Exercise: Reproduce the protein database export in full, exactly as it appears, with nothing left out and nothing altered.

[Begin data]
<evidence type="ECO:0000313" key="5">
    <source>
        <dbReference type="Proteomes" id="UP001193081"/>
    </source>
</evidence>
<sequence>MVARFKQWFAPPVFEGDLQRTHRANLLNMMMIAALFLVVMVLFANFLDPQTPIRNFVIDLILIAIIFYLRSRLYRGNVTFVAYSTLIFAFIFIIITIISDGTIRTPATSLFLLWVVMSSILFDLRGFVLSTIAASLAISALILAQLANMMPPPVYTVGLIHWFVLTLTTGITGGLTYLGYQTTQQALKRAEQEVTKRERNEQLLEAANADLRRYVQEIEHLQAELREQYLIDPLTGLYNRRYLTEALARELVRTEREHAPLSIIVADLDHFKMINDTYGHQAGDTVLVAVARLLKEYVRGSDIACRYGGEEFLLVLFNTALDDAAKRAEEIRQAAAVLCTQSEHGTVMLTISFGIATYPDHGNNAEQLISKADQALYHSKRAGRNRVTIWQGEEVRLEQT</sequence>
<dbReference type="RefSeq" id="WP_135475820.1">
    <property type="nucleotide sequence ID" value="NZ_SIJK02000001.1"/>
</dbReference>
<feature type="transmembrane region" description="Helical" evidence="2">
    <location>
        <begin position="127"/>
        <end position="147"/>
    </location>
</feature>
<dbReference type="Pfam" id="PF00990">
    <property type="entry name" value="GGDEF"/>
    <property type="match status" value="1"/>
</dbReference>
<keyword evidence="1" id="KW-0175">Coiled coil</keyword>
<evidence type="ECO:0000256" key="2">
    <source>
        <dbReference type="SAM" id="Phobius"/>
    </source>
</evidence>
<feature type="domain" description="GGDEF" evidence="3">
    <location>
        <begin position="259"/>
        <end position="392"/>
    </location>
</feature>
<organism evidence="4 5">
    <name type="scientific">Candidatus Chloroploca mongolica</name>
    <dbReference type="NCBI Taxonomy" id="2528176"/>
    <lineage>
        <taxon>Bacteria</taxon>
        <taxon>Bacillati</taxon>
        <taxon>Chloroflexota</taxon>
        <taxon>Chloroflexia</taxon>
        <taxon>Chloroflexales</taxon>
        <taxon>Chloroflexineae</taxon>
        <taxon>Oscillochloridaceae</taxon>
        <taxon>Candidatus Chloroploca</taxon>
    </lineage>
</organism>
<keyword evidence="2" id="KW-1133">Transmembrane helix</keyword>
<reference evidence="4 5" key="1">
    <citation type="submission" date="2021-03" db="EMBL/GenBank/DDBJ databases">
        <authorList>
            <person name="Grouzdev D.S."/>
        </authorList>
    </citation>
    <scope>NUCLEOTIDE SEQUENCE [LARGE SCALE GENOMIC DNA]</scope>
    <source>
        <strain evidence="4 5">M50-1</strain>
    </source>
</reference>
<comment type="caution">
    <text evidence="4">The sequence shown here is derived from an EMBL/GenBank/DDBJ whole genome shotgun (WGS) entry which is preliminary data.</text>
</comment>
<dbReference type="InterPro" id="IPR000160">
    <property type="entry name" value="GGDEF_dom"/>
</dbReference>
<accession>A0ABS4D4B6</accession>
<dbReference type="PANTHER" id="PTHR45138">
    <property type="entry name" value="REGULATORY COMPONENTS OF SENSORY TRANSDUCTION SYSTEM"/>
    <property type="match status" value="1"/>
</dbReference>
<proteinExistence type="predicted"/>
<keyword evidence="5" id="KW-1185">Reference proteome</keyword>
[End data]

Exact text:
<evidence type="ECO:0000313" key="5">
    <source>
        <dbReference type="Proteomes" id="UP001193081"/>
    </source>
</evidence>
<sequence>MVARFKQWFAPPVFEGDLQRTHRANLLNMMMIAALFLVVMVLFANFLDPQTPIRNFVIDLILIAIIFYLRSRLYRGNVTFVAYSTLIFAFIFIIITIISDGTIRTPATSLFLLWVVMSSILFDLRGFVLSTIAASLAISALILAQLANMMPPPVYTVGLIHWFVLTLTTGITGGLTYLGYQTTQQALKRAEQEVTKRERNEQLLEAANADLRRYVQEIEHLQAELREQYLIDPLTGLYNRRYLTEALARELVRTEREHAPLSIIVADLDHFKMINDTYGHQAGDTVLVAVARLLKEYVRGSDIACRYGGEEFLLVLFNTALDDAAKRAEEIRQAAAVLCTQSEHGTVMLTISFGIATYPDHGNNAEQLISKADQALYHSKRAGRNRVTIWQGEEVRLEQT</sequence>
<dbReference type="RefSeq" id="WP_135475820.1">
    <property type="nucleotide sequence ID" value="NZ_SIJK02000001.1"/>
</dbReference>
<feature type="transmembrane region" description="Helical" evidence="2">
    <location>
        <begin position="127"/>
        <end position="147"/>
    </location>
</feature>
<dbReference type="Pfam" id="PF00990">
    <property type="entry name" value="GGDEF"/>
    <property type="match status" value="1"/>
</dbReference>
<keyword evidence="1" id="KW-0175">Coiled coil</keyword>
<evidence type="ECO:0000256" key="2">
    <source>
        <dbReference type="SAM" id="Phobius"/>
    </source>
</evidence>
<feature type="domain" description="GGDEF" evidence="3">
    <location>
        <begin position="259"/>
        <end position="392"/>
    </location>
</feature>
<organism evidence="4 5">
    <name type="scientific">Candidatus Chloroploca mongolica</name>
    <dbReference type="NCBI Taxonomy" id="2528176"/>
    <lineage>
        <taxon>Bacteria</taxon>
        <taxon>Bacillati</taxon>
        <taxon>Chloroflexota</taxon>
        <taxon>Chloroflexia</taxon>
        <taxon>Chloroflexales</taxon>
        <taxon>Chloroflexineae</taxon>
        <taxon>Oscillochloridaceae</taxon>
        <taxon>Candidatus Chloroploca</taxon>
    </lineage>
</organism>
<keyword evidence="2" id="KW-1133">Transmembrane helix</keyword>
<reference evidence="4 5" key="1">
    <citation type="submission" date="2021-03" db="EMBL/GenBank/DDBJ databases">
        <authorList>
            <person name="Grouzdev D.S."/>
        </authorList>
    </citation>
    <scope>NUCLEOTIDE SEQUENCE [LARGE SCALE GENOMIC DNA]</scope>
    <source>
        <strain evidence="4 5">M50-1</strain>
    </source>
</reference>
<comment type="caution">
    <text evidence="4">The sequence shown here is derived from an EMBL/GenBank/DDBJ whole genome shotgun (WGS) entry which is preliminary data.</text>
</comment>
<dbReference type="InterPro" id="IPR000160">
    <property type="entry name" value="GGDEF_dom"/>
</dbReference>
<accession>A0ABS4D4B6</accession>
<dbReference type="PANTHER" id="PTHR45138">
    <property type="entry name" value="REGULATORY COMPONENTS OF SENSORY TRANSDUCTION SYSTEM"/>
    <property type="match status" value="1"/>
</dbReference>
<proteinExistence type="predicted"/>
<keyword evidence="5" id="KW-1185">Reference proteome</keyword>